**Special Types of Orders**

Many of the structures that are studied in order theory employ order relations with further properties. In fact, even some relations that are not partial orders are of special interest. Mainly the concept of a preorder has to be mentioned. A preorder is a relation that is reflexive and transitive, but not necessarily antisymmetric. Each preorder induces an equivalence relation between elements, where *a* is equivalent to *b*, if *a* ≤ *b* and *b* ≤ *a*. Preorders can be turned into orders by identifying all elements that are equivalent with respect to this relation.

Several types of orders can be defined from numerical data on the items of the order: a total order results from attaching distinct real numbers to each item and using the numerical comparisons to order the items; instead, if distinct items are allowed to have equal numerical scores, one obtains a strict weak ordering. Requiring two scores to be separated by a fixed threshold before they may be compared leads to the concept of a semiorder, while allowing the threshold to vary on a per-item basis produces an interval order.

An additional simple but useful property leads to so-called **well-orders**, for which all non-empty subsets have a minimal element. Generalizing well-orders from linear to partial orders, a set is **well partially ordered** if all its non-empty subsets have a finite number of minimal elements.

Many other types of orders arise when the existence of infima and suprema of certain sets is guaranteed. Focusing on this aspect, usually referred to as completeness of orders, one obtains:

- Bounded posets, i.e. posets with a least and greatest element (which are just the supremum and infimum of the empty subset),
- Lattices, in which every non-empty finite set has a supremum and infimum,
- Complete lattices, where every set has a supremum and infimum, and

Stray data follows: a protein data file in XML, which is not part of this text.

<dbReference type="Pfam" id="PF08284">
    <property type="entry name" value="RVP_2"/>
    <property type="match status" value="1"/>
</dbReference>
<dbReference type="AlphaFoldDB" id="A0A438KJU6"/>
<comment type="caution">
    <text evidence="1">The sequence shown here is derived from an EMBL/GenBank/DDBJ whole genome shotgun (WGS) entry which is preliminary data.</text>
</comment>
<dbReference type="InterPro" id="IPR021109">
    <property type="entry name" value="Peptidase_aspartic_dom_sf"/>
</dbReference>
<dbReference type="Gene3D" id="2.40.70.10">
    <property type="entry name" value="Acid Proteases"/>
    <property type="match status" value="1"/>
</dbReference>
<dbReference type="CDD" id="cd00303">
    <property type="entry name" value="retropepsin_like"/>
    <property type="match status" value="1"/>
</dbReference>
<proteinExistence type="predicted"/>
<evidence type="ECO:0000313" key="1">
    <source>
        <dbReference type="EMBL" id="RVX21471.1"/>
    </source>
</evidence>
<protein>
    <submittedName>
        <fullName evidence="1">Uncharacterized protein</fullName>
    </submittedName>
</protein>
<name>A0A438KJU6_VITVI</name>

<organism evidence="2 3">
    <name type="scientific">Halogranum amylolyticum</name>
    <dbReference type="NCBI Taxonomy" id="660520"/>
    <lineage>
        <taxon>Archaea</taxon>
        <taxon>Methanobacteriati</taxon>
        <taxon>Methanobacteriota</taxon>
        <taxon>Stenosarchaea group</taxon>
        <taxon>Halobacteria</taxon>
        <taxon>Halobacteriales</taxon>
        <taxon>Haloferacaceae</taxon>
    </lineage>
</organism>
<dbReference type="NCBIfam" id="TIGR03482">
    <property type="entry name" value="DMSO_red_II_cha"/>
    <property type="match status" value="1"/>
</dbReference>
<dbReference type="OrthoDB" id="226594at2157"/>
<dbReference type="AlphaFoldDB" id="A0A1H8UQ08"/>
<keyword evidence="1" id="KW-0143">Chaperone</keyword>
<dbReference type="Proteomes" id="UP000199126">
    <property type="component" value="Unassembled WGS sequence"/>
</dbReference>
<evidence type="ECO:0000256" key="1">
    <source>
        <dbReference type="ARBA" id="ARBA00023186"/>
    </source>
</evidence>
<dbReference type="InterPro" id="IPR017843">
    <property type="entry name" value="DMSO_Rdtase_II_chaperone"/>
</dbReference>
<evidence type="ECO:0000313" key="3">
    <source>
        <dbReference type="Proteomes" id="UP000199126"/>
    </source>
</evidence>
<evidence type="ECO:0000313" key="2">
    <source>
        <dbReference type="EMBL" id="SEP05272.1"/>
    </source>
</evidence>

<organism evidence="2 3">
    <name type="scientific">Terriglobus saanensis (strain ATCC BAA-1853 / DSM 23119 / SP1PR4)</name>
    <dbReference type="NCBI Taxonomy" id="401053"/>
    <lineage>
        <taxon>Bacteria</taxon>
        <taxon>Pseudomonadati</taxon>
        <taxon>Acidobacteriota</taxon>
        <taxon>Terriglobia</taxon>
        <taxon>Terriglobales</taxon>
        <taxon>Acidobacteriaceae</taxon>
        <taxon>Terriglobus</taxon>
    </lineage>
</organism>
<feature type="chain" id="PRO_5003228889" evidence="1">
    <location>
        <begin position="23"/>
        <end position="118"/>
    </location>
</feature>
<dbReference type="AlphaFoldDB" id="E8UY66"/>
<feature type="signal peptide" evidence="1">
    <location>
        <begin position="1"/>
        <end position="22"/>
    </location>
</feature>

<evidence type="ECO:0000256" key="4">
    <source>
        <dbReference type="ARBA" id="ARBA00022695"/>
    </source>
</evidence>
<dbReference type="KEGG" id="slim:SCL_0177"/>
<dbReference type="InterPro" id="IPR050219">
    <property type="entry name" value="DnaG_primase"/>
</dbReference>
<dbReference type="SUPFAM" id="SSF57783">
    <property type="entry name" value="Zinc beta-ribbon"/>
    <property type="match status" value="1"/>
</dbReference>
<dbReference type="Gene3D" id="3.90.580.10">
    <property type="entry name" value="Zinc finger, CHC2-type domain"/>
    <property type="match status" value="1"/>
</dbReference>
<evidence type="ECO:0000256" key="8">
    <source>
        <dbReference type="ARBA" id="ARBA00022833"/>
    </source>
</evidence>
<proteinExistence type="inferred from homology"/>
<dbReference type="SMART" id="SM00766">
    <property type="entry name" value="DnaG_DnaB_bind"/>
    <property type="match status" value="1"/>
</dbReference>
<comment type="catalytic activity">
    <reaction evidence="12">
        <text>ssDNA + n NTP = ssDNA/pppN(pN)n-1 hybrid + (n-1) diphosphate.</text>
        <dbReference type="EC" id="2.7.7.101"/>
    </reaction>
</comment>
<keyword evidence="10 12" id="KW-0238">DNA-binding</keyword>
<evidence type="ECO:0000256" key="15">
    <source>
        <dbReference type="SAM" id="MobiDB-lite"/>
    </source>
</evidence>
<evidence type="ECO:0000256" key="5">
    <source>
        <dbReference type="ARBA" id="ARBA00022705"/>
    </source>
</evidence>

- Directed complete partial orders (dcpos), that guarantee the existence of suprema of all directed subsets and that are studied in domain theory.

However, one can go even further: if all finite non-empty infima exist, then ^ can be viewed as a total binary operation in the sense of universal algebra. Hence, in a lattice, two operations ^ and v are available, and one can define new properties by giving identities, such as

*x*^ (*y*v*z*) = (*x*^*y*) v (*x*^*z*), for all*x*,*y*, and*z*.

This condition is called **distributivity** and gives rise to distributive lattices. There are some other important distributivity laws which are discussed in the article on distributivity in order theory. Some additional order structures that are often specified via algebraic operations and defining identities are

- Heyting algebras and
- Boolean algebras,

which both introduce a new operation ~ called **negation**. Both structures play a role in mathematical logic and especially Boolean algebras have major applications in computer science. Finally, various structures in mathematics combine orders with even more algebraic operations, as in the case of quantales, that allow for the definition of an addition operation.

Many other important properties of posets exist. For example, a poset is **locally finite** if every closed interval in it is finite. Locally finite posets give rise to incidence algebras which in turn can be used to define the Euler characteristic of finite bounded posets.

Read more about this topic: Order Theory

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